Until last year’s LAF workshop at Neemrana, I had only translated from Bengali into English, the language in which I write. How I had loved bringing into English the bounce, the wisecrackery, the tomfoolery, the endlessly inventive wordplay, the sounds, the puns, the impeccable rhymes, the limberness of Sukumar Ray’s Bengali poetry and prose. How I had despaired at the limitations of English, the formality of English, the closed fist of English. And how I had rejoiced each time I felt I broke through those limits, those limitations with solutions that delivered, I felt, at least the effect that Ray’s originals had. The effect on the eardrum, the effect on the grey cells, the effect on the funny bone. I had felt—oddly enough, considering how many Bengalis have marvelled at my courage (my foolhardiness) in translating their untranslatable inimitable beloved Ray—certain, surefooted, at ease. With the radically different poetry of Joy Goswami, it was a different kind of confidence—not the confidence of a “happy fool” [“Come happy fool whimsical cool/ come dreaming dancing fancy-free”, the opening lines of the opening poem in Ray’s Abol Tabol], sure that the rhymes I had internalized since childhood would find their English cousins on the page, but rather the awareness that a deliberate and deep absorption in the poet’s dark world would be the way towards light. With Joy-da, each poem was a puzzle to me, an enigma, a hieroglyph that translation alone would unlock. When I translated Bill’s ‘Hieroglyphic’ [below] into Bangla in the preparatory stages before the workshop, what an unexpected, unsettling kinship I found, between Joy-da’s work and Bill’s work. Unsettling only to me, who had translated Joy-da into English, and was now translating Bill into Bangla, looking for the word that would be “exact and unmerciful”, that would be “synonymous/ with truth” [my poem ‘Translations’]. Here was a poem speaking to me about the process that I had thought was personal and secret, here was a poem that would take me into the territory that unnerved me most, the territory of my mother tongue. So, as I puzzled over whether the line “shey/ pracheen Mishorer chhaya-noksha, chitrolipitey/ shey bojhaye ‘dhongsho’” needed the additional word ‘bojhaye’ in order to be faithful to “he is/ old Egypt’s silhouette, the pictogram/ for ‘kill’”—I was discovering the limits of my other language, my other self. In Bangla I felt like a child, and the only way I could dare think in it, speak in it, write in it was by holding the hand of another, wiser, older poem, a poem written in (or translated into) the English that is my first tongue. Only through translation could I hear myself speak in Bangla again, only by following the lines put there by someone else could I find my way back home.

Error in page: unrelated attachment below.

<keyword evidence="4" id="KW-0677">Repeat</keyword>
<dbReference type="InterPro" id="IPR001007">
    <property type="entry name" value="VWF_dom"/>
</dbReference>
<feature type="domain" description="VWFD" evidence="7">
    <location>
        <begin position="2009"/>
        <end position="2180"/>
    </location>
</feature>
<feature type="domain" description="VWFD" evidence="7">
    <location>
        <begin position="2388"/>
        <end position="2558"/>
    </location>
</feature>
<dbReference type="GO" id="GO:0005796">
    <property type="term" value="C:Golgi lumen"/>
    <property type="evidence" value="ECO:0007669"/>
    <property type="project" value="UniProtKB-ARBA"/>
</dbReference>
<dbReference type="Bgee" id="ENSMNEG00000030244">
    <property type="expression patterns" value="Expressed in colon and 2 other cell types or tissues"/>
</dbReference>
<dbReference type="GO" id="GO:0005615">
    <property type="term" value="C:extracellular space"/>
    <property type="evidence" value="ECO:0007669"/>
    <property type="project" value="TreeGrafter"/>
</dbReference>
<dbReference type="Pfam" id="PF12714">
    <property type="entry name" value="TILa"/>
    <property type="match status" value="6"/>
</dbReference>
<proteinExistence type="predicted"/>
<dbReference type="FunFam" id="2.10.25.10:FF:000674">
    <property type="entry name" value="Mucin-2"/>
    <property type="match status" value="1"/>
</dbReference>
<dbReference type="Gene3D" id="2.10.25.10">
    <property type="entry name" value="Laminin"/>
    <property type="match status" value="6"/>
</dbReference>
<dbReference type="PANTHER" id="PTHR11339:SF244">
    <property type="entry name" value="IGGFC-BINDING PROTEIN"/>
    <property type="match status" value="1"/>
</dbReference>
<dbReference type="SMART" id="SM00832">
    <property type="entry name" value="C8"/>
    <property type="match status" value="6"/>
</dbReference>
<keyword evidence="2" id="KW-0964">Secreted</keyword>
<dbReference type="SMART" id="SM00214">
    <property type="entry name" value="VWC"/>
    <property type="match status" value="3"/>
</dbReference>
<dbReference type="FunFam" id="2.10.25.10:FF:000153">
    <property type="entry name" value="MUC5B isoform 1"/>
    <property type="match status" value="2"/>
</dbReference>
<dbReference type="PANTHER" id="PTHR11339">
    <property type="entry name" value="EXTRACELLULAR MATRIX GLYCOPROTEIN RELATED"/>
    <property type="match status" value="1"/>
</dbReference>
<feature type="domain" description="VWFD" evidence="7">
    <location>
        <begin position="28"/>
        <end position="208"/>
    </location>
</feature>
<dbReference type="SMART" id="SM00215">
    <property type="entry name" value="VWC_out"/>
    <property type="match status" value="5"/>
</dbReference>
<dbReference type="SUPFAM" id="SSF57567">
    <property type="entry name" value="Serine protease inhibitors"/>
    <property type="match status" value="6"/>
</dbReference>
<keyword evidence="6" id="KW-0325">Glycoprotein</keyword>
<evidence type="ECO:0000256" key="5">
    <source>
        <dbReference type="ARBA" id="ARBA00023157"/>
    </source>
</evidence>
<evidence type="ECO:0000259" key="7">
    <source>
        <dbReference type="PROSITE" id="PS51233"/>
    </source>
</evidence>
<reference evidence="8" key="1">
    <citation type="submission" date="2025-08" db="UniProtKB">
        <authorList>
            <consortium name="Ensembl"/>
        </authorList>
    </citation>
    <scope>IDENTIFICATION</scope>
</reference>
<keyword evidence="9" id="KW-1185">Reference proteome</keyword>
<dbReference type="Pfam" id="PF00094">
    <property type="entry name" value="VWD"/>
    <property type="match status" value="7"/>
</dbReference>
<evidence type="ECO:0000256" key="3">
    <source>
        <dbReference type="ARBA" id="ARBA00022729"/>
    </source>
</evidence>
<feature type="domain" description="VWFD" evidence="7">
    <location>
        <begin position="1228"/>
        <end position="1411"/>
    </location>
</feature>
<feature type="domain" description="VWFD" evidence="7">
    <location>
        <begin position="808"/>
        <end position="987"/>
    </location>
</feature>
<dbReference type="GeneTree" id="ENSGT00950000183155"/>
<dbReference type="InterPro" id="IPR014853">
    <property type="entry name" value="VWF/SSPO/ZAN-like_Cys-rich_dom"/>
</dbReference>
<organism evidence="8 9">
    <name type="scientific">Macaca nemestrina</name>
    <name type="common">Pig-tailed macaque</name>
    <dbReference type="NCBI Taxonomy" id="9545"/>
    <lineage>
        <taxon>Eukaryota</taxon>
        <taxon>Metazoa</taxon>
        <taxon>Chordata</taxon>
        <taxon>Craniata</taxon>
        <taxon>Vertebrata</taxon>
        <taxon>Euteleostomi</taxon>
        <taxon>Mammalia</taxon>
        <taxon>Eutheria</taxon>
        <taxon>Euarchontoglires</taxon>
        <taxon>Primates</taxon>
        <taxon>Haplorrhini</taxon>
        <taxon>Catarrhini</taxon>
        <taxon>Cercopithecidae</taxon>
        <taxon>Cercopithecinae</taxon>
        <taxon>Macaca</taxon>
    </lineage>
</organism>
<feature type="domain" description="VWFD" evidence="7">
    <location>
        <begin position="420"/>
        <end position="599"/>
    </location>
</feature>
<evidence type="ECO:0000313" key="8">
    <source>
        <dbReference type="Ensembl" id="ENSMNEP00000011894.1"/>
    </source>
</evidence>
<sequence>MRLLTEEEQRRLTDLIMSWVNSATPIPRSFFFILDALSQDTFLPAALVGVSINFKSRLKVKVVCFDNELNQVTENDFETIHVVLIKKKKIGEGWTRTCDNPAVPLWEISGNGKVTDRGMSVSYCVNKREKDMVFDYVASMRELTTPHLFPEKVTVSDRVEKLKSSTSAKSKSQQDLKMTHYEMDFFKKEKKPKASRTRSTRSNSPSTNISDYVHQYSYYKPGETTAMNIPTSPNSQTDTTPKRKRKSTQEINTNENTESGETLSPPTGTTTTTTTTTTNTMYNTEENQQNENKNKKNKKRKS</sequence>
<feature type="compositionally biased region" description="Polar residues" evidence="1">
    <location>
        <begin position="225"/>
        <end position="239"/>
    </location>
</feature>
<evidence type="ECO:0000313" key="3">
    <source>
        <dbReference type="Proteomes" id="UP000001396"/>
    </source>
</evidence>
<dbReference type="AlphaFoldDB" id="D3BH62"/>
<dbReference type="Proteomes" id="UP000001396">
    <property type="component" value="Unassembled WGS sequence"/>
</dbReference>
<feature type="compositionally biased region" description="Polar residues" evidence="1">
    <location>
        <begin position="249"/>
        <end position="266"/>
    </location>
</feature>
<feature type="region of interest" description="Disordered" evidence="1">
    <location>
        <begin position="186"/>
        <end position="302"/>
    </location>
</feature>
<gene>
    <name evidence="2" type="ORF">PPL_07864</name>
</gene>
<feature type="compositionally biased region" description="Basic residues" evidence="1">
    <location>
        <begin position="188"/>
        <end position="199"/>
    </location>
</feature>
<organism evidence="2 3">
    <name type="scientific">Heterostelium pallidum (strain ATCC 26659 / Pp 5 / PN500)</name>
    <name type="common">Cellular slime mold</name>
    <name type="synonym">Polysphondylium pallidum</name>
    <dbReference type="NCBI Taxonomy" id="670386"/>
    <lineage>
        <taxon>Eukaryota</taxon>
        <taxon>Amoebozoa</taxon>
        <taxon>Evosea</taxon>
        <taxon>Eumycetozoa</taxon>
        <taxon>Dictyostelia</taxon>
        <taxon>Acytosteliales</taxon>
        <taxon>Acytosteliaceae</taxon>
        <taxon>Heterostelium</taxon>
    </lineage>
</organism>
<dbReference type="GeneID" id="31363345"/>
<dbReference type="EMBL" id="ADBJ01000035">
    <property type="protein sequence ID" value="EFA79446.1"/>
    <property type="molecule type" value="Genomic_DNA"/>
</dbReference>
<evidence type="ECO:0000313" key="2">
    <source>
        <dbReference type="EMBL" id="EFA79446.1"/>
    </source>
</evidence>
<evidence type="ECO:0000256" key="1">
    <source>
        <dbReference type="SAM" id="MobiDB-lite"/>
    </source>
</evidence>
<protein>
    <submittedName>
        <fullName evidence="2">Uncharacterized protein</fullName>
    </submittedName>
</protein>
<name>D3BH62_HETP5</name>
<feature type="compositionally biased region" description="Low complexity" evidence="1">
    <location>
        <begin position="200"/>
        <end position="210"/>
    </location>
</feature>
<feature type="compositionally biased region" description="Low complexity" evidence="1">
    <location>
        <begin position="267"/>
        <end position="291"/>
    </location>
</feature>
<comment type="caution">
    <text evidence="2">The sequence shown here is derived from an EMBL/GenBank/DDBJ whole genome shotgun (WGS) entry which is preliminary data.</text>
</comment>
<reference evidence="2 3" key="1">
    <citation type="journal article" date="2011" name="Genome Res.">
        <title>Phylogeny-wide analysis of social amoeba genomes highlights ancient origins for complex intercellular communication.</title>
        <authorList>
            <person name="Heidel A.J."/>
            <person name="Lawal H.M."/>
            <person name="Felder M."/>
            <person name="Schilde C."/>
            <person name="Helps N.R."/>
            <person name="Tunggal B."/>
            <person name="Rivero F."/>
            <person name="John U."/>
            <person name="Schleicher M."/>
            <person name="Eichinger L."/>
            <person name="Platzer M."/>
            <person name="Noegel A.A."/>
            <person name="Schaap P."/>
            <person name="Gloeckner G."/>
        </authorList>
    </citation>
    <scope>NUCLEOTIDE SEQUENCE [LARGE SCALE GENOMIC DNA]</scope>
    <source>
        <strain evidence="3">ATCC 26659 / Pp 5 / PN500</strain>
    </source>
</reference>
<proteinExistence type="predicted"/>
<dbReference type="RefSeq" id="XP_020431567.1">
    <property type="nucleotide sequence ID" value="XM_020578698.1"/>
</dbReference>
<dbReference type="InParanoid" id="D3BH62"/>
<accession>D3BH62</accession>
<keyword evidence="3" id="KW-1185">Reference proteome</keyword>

It was shocking, discovering in Jan 2009, that I had so much Bangla inside me. Where had it been all these years? It was the Irish poet Gearóid Mac Lochlainn’s poem ‘Barraíocht’ that unlocked it, and let it out into the open. As I found myself writing ‘Ami Oshustho’ in a kind of seamless Benglish patois, finding equivalents with absurd effortlessness, I felt a kind of delirium. This was not real, this was the result of too much alcohol (“Aamar glashey beshi beer”!), too many conversations, too much hilarity, affinity, madness. “Too much of a muchness is too much for me/ My fire is on fire and I’m sick.” I was, and I continued to be, translating many more of Gearóid’s poems into Bangla after the workshop, running them past Joy-da for his expert opinion and advice, hoping soon to get them published, even. As I said in my introduction that same first morning at Adishakti, [mis]quoting Meg Bateman who was at Neemrana with us—“It took an Irishman to make a Bengali out of me.” It changed me fundamentally, organically, it disembodied and shook me, it made me feel “like someone else, like someone else moved in, speaking a lingo that shocks her, all those words she thought she’d forgotten” [my poem ‘Five Different Words for Love’ which I wrote after the workshop]. That thinly-disguised ‘she’ was ‘I’, and this was my first English poem in which I used Bangla words, and left them untranslated.